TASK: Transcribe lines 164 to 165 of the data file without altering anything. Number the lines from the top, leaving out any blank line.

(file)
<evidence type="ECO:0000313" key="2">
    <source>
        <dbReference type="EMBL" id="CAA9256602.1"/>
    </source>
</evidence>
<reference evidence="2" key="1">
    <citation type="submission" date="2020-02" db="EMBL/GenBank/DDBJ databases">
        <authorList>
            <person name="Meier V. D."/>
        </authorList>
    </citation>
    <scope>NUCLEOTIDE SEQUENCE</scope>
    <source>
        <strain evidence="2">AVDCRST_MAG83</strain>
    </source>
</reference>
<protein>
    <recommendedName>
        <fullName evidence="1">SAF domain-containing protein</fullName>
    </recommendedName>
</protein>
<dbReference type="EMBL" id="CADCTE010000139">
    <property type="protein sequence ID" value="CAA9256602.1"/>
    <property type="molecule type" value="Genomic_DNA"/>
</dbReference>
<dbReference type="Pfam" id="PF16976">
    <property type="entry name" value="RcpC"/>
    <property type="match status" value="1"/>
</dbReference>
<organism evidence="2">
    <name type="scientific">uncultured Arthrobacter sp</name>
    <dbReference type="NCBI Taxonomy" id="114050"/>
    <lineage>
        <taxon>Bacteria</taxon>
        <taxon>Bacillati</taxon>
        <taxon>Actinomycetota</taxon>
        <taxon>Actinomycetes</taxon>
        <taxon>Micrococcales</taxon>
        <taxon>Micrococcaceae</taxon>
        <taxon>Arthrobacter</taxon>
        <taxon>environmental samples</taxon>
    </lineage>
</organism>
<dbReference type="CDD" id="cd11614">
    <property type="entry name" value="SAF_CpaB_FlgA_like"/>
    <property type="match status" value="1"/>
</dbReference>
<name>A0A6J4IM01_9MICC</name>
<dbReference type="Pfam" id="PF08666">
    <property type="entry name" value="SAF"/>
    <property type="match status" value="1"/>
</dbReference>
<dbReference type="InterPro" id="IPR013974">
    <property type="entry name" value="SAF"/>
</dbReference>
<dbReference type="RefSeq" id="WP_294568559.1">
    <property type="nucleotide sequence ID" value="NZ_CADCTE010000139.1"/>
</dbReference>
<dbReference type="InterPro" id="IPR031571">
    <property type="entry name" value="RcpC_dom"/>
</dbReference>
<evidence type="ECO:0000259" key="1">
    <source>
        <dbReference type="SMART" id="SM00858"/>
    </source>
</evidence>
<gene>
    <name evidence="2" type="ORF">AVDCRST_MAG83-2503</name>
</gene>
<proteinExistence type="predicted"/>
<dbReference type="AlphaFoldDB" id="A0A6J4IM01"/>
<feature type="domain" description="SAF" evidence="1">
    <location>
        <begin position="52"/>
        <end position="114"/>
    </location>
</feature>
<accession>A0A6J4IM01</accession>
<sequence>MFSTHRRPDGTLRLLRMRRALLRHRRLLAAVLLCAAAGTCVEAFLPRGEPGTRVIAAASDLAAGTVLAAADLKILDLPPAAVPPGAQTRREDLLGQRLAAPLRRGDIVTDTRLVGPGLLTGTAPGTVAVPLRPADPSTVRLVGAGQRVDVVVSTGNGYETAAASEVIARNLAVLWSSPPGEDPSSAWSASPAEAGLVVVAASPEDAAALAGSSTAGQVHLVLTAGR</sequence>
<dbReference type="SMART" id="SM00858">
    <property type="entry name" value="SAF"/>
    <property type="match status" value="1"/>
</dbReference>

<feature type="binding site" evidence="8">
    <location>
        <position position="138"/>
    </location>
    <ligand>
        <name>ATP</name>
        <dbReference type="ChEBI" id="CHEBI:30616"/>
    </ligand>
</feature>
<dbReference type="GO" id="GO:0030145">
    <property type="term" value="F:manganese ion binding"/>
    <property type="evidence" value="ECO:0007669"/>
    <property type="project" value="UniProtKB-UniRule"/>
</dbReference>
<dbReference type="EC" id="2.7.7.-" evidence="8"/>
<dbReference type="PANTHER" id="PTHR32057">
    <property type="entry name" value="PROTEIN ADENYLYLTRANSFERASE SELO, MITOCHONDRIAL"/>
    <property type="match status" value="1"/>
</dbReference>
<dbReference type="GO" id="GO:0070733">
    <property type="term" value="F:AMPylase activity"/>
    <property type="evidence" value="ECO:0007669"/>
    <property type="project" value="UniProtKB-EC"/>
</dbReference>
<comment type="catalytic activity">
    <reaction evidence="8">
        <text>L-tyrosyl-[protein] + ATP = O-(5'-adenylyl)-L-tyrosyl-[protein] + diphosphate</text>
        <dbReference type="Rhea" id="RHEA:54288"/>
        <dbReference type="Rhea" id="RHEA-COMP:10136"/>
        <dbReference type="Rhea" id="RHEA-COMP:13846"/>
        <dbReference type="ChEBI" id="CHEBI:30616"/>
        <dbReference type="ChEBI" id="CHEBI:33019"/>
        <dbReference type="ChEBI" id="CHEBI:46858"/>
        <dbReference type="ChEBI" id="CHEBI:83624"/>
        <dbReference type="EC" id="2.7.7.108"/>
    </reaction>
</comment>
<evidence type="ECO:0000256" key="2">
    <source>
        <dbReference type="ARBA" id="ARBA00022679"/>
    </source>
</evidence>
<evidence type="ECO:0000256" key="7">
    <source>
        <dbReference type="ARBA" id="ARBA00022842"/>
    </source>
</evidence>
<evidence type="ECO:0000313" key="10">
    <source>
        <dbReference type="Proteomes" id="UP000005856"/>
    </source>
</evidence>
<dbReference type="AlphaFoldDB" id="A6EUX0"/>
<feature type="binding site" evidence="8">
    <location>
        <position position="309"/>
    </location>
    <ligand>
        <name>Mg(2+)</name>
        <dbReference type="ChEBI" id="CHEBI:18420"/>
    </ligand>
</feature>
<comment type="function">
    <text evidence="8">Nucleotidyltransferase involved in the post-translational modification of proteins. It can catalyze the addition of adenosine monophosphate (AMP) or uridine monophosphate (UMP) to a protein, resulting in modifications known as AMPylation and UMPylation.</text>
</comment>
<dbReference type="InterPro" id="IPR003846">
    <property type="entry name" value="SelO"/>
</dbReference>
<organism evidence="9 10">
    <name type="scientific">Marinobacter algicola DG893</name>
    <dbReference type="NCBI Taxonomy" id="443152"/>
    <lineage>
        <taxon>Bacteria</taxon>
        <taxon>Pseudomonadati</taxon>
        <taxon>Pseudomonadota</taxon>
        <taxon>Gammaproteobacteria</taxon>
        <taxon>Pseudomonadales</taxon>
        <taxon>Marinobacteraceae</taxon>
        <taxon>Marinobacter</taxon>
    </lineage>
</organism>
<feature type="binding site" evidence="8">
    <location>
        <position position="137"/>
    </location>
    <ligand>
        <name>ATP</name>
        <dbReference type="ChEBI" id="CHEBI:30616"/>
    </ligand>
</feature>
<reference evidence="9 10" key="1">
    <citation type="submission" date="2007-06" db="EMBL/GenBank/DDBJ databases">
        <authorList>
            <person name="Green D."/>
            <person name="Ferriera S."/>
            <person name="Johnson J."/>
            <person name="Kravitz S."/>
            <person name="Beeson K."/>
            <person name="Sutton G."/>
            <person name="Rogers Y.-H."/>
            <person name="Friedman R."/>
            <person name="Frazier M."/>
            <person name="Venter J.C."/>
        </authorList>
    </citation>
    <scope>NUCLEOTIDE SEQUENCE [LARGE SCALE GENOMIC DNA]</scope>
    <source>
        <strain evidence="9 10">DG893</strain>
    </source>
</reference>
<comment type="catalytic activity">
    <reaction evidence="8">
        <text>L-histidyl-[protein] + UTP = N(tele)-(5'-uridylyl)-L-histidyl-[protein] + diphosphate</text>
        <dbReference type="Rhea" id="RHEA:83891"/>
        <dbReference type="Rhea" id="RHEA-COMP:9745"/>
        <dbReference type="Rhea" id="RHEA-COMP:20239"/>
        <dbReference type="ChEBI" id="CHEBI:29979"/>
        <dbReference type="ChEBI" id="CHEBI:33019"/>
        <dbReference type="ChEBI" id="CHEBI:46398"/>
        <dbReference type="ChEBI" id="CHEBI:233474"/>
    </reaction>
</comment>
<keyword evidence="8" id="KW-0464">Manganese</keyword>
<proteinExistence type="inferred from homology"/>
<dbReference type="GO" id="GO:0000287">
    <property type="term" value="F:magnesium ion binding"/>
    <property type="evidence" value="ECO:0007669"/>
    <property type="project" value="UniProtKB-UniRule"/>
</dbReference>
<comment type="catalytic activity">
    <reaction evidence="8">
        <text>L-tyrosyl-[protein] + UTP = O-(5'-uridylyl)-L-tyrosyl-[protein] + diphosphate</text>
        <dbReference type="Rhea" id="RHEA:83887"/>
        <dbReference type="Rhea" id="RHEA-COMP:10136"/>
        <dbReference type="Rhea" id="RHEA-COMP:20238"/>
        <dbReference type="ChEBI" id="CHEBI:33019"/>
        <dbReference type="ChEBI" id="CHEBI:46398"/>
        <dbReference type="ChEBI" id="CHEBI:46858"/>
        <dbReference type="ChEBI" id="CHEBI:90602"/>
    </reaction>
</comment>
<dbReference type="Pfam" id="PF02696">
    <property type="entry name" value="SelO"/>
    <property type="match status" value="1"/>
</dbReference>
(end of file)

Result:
</organism>
<feature type="binding site" evidence="8">